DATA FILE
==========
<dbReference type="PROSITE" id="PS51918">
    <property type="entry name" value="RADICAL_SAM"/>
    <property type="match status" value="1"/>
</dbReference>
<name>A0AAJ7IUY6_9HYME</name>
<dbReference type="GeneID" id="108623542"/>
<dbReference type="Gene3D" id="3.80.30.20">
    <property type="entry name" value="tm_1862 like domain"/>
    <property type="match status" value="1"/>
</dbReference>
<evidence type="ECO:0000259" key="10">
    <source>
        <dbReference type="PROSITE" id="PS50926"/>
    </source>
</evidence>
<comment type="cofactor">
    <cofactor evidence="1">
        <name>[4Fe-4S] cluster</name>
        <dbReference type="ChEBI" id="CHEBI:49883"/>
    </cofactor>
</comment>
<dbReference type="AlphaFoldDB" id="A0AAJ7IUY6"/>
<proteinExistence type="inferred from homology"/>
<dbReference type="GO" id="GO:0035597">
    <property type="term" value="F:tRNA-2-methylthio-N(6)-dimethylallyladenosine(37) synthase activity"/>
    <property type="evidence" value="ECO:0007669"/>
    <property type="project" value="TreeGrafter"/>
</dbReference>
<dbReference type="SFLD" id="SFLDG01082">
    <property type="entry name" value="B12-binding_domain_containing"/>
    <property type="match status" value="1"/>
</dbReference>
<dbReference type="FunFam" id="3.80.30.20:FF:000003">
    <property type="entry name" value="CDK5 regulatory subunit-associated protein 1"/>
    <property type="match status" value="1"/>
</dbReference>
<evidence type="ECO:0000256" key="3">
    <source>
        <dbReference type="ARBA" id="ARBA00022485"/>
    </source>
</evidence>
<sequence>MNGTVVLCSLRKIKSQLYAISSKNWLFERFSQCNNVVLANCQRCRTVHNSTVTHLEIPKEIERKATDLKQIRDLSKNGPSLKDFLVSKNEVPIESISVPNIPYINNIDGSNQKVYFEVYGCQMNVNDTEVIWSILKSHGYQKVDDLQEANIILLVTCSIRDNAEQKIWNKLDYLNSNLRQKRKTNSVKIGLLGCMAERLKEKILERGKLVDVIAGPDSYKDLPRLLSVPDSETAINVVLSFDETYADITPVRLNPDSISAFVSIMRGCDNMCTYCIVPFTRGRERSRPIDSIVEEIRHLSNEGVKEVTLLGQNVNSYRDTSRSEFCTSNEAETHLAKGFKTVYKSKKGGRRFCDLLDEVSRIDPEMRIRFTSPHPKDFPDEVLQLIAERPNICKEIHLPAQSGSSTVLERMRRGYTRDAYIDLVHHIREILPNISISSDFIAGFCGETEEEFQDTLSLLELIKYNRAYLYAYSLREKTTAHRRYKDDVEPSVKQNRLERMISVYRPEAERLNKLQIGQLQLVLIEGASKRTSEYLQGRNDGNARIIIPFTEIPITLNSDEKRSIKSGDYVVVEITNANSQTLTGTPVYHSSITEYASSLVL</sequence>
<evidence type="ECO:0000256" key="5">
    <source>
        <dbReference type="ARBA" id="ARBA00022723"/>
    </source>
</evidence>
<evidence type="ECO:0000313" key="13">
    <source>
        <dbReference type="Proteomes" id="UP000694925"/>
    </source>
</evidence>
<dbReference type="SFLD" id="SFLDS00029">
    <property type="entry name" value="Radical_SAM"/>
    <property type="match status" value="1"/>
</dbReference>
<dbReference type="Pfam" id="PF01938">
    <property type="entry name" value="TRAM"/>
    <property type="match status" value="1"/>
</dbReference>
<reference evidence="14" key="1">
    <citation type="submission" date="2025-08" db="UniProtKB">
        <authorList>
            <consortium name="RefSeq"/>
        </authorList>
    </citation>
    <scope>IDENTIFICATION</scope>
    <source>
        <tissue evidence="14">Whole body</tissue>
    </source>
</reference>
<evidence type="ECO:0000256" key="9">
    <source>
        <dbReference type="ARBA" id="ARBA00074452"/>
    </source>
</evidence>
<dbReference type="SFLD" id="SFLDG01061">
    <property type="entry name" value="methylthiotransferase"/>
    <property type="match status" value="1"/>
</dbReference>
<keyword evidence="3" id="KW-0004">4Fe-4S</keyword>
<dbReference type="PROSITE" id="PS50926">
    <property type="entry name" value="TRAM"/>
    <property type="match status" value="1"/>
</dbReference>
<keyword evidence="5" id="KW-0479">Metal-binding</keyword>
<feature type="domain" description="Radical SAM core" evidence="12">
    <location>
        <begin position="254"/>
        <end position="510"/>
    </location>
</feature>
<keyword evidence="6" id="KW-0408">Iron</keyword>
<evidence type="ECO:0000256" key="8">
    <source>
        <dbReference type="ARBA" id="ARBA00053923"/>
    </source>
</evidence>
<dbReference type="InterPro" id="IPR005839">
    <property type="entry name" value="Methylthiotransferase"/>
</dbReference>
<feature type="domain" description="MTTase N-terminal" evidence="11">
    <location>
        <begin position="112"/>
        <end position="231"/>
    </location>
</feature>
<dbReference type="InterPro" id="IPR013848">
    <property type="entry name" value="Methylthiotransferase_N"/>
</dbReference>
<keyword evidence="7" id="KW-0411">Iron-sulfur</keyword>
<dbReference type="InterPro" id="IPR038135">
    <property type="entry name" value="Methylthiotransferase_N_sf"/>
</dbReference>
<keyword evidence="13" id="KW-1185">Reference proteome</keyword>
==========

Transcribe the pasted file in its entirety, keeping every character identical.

<dbReference type="PROSITE" id="PS51918">
    <property type="entry name" value="RADICAL_SAM"/>
    <property type="match status" value="1"/>
</dbReference>
<name>A0AAJ7IUY6_9HYME</name>
<dbReference type="GeneID" id="108623542"/>
<dbReference type="Gene3D" id="3.80.30.20">
    <property type="entry name" value="tm_1862 like domain"/>
    <property type="match status" value="1"/>
</dbReference>
<evidence type="ECO:0000259" key="10">
    <source>
        <dbReference type="PROSITE" id="PS50926"/>
    </source>
</evidence>
<comment type="cofactor">
    <cofactor evidence="1">
        <name>[4Fe-4S] cluster</name>
        <dbReference type="ChEBI" id="CHEBI:49883"/>
    </cofactor>
</comment>
<dbReference type="AlphaFoldDB" id="A0AAJ7IUY6"/>
<proteinExistence type="inferred from homology"/>
<dbReference type="GO" id="GO:0035597">
    <property type="term" value="F:tRNA-2-methylthio-N(6)-dimethylallyladenosine(37) synthase activity"/>
    <property type="evidence" value="ECO:0007669"/>
    <property type="project" value="TreeGrafter"/>
</dbReference>
<dbReference type="SFLD" id="SFLDG01082">
    <property type="entry name" value="B12-binding_domain_containing"/>
    <property type="match status" value="1"/>
</dbReference>
<dbReference type="FunFam" id="3.80.30.20:FF:000003">
    <property type="entry name" value="CDK5 regulatory subunit-associated protein 1"/>
    <property type="match status" value="1"/>
</dbReference>
<evidence type="ECO:0000256" key="3">
    <source>
        <dbReference type="ARBA" id="ARBA00022485"/>
    </source>
</evidence>
<sequence>MNGTVVLCSLRKIKSQLYAISSKNWLFERFSQCNNVVLANCQRCRTVHNSTVTHLEIPKEIERKATDLKQIRDLSKNGPSLKDFLVSKNEVPIESISVPNIPYINNIDGSNQKVYFEVYGCQMNVNDTEVIWSILKSHGYQKVDDLQEANIILLVTCSIRDNAEQKIWNKLDYLNSNLRQKRKTNSVKIGLLGCMAERLKEKILERGKLVDVIAGPDSYKDLPRLLSVPDSETAINVVLSFDETYADITPVRLNPDSISAFVSIMRGCDNMCTYCIVPFTRGRERSRPIDSIVEEIRHLSNEGVKEVTLLGQNVNSYRDTSRSEFCTSNEAETHLAKGFKTVYKSKKGGRRFCDLLDEVSRIDPEMRIRFTSPHPKDFPDEVLQLIAERPNICKEIHLPAQSGSSTVLERMRRGYTRDAYIDLVHHIREILPNISISSDFIAGFCGETEEEFQDTLSLLELIKYNRAYLYAYSLREKTTAHRRYKDDVEPSVKQNRLERMISVYRPEAERLNKLQIGQLQLVLIEGASKRTSEYLQGRNDGNARIIIPFTEIPITLNSDEKRSIKSGDYVVVEITNANSQTLTGTPVYHSSITEYASSLVL</sequence>
<evidence type="ECO:0000256" key="5">
    <source>
        <dbReference type="ARBA" id="ARBA00022723"/>
    </source>
</evidence>
<evidence type="ECO:0000313" key="13">
    <source>
        <dbReference type="Proteomes" id="UP000694925"/>
    </source>
</evidence>
<dbReference type="SFLD" id="SFLDS00029">
    <property type="entry name" value="Radical_SAM"/>
    <property type="match status" value="1"/>
</dbReference>
<dbReference type="Pfam" id="PF01938">
    <property type="entry name" value="TRAM"/>
    <property type="match status" value="1"/>
</dbReference>
<reference evidence="14" key="1">
    <citation type="submission" date="2025-08" db="UniProtKB">
        <authorList>
            <consortium name="RefSeq"/>
        </authorList>
    </citation>
    <scope>IDENTIFICATION</scope>
    <source>
        <tissue evidence="14">Whole body</tissue>
    </source>
</reference>
<evidence type="ECO:0000256" key="9">
    <source>
        <dbReference type="ARBA" id="ARBA00074452"/>
    </source>
</evidence>
<dbReference type="SFLD" id="SFLDG01061">
    <property type="entry name" value="methylthiotransferase"/>
    <property type="match status" value="1"/>
</dbReference>
<keyword evidence="3" id="KW-0004">4Fe-4S</keyword>
<dbReference type="PROSITE" id="PS50926">
    <property type="entry name" value="TRAM"/>
    <property type="match status" value="1"/>
</dbReference>
<keyword evidence="5" id="KW-0479">Metal-binding</keyword>
<feature type="domain" description="Radical SAM core" evidence="12">
    <location>
        <begin position="254"/>
        <end position="510"/>
    </location>
</feature>
<keyword evidence="6" id="KW-0408">Iron</keyword>
<evidence type="ECO:0000256" key="8">
    <source>
        <dbReference type="ARBA" id="ARBA00053923"/>
    </source>
</evidence>
<dbReference type="InterPro" id="IPR005839">
    <property type="entry name" value="Methylthiotransferase"/>
</dbReference>
<feature type="domain" description="MTTase N-terminal" evidence="11">
    <location>
        <begin position="112"/>
        <end position="231"/>
    </location>
</feature>
<dbReference type="InterPro" id="IPR013848">
    <property type="entry name" value="Methylthiotransferase_N"/>
</dbReference>
<keyword evidence="7" id="KW-0411">Iron-sulfur</keyword>
<dbReference type="InterPro" id="IPR038135">
    <property type="entry name" value="Methylthiotransferase_N_sf"/>
</dbReference>
<keyword evidence="13" id="KW-1185">Reference proteome</keyword>